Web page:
• Bittersweet Sands: 24 Days in Fort McMurray

Bittersweet Sands: 24 Days in Fort McMurray


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978-1-927063-62-0 | 2014 October | 152 Pages


Rick Ranson has collected stories from all over North America, from the DEW Line and the drill ships of Working North to the raging waters of the Mississippi in Paddling South. Now, join this engaging raconteur as he ventures to one of Canada’s most talked-about locations: Fort McMurray, home of the oilsands.

In Bittersweet Sands, Rick Ranson recounts a twenty-four day shift at an oilsands operation undergoing a shutdown, giving us a glimpse at a world most of us only know from the evening news. Along the way, he encounters a group of engaging roughnecks, including a husband-and-wife welding crew, a petty fascist safety inspector, and the tough-as-nails secretary that keeps them all in line.

“Ranson catches the spirit of the McMurray. It's the honest, funny, painful truth.”
~ David Finch, author of Hell's Half Acre: Early Days in the Great Alberta Oil Patch

“Beyond simply finding a throughline through a collection of anecdotes, Bittersweet Sands succeeds in offering a compelling portrait of that unusual community, one that rarely factors into discussions of the oilsands: hard men drawn together by work, getting rich, but isolated from family and friends and left without much else aside from each other to help pass the time.“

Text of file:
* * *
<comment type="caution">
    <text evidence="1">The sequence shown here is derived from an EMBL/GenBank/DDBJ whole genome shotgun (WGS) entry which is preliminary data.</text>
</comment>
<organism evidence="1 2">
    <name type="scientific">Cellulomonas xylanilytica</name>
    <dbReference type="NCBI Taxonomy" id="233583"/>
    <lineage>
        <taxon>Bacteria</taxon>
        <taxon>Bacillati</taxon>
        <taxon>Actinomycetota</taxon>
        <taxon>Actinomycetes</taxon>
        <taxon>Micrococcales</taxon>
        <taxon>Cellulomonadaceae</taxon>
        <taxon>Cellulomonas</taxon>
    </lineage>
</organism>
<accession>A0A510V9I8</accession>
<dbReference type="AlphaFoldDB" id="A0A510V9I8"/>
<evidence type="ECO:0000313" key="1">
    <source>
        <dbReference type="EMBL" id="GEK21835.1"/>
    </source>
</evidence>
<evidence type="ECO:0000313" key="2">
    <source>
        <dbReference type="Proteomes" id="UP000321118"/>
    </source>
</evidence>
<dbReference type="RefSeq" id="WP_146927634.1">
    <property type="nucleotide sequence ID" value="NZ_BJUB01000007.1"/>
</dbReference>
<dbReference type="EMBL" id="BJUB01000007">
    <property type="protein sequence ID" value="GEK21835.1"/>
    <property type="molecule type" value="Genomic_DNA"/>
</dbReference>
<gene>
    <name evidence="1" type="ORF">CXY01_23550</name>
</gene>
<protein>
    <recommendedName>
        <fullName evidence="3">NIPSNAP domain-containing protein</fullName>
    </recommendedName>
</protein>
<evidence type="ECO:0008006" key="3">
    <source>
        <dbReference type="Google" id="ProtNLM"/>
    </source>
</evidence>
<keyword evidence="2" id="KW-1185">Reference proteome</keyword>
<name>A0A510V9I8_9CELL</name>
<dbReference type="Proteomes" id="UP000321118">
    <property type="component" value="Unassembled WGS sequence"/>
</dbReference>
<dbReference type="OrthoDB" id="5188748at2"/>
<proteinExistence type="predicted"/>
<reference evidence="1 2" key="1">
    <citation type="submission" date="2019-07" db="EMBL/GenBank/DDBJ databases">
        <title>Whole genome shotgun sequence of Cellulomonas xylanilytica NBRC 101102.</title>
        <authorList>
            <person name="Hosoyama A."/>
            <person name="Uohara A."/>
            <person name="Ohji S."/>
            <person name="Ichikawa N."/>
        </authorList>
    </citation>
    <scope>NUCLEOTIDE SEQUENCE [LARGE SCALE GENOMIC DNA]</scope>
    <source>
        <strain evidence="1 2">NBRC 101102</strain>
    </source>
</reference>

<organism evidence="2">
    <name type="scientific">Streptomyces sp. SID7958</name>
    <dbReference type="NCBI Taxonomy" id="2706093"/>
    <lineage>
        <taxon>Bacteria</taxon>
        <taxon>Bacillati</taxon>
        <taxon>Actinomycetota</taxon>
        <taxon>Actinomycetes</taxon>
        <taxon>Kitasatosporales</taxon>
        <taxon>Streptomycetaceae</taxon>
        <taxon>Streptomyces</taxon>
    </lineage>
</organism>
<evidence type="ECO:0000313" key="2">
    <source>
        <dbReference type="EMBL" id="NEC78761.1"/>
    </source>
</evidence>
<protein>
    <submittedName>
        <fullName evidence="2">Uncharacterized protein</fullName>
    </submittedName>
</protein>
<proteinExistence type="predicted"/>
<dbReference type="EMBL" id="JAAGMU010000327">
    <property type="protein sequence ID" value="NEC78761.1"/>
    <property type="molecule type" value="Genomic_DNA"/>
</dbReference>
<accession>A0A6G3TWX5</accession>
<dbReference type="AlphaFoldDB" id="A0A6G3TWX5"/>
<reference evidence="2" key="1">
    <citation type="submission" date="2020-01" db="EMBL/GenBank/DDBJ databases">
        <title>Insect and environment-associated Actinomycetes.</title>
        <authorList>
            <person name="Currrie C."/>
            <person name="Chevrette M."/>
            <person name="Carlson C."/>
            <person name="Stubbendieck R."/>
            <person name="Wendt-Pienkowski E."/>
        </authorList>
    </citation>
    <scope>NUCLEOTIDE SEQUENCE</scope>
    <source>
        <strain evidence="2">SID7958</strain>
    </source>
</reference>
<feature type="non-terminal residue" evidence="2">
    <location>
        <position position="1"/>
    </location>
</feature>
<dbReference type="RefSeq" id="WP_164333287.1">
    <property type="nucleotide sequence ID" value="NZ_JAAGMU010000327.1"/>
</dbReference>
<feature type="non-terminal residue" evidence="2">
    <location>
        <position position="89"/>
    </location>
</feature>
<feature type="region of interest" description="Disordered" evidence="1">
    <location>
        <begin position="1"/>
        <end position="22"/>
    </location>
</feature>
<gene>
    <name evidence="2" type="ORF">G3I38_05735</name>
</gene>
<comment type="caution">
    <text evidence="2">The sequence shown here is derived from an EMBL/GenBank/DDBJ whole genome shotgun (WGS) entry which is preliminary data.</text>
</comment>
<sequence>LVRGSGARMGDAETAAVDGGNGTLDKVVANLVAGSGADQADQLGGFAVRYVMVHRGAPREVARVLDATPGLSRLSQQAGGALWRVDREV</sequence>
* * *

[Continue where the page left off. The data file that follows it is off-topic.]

~ Paul Blinov, Vue Weekly

Bittersweet Sands is a quick and easy read. I felt that I had a better understanding of the flavour and feel of life in Fort McMurray after I read it. If you have relatives that work in the patch, you might want to pick this one up.”
~ Alexis Kienlen, Daily Herald-Tribune

“The book is certainly not a full picture of life in and around Fort McMurray, but that cannot be expected from a 24-day snapshot taken by an out-of-town worker. Instead, it is an entertaining collection of stories told from a familiar setting.”
~ Jessica McIntosh, Fort McMurray Today

The shutdown begins.

The black gold dribbles to a stop, the lights in a thousand sensors dim, the needles in hundreds of gauges freeze. The refinery lies still. All that piping and all those vessels seem to sag, then slip into a lassitude of waiting. The thunderous, vibrating rumble of a working refinery becomes just a memory of an echo. The only sound within the now-sinister labyrinth of pipes and chrome is the faint but constant hiss of heating pipes like a steam locomotive idling in a railway station. Small wisps of escaping steam smell of wet cement, oil, and the rotten-egg whiff of hydrogen sulfide. Men speak in whispers at such times. They look over their shoulders as their steel-toed boots clang in the quiet, echoing on the steel grating. The pipes that once vibrated with the precious liquid now hang limp, glinting dull in the sun like a burnt-out forest of tar-streaked chrome, all right angles and silence.

Before he had clicked off, the voice on the phone had a final excited message:

“After the first shutter, they’re going to transfer everybody to the second one, then a third, and on and on. Jeez, man! A thousand guys, seven twelves, maybe fourteens. We’ll be buying our own Brink’s truck to carry the money. I’m getting on that shutdown. This’ll be the biggest shutdown this year.”

My truck roared to life. I was hustling out west.

Going to McMurray.

Going to a shutdown.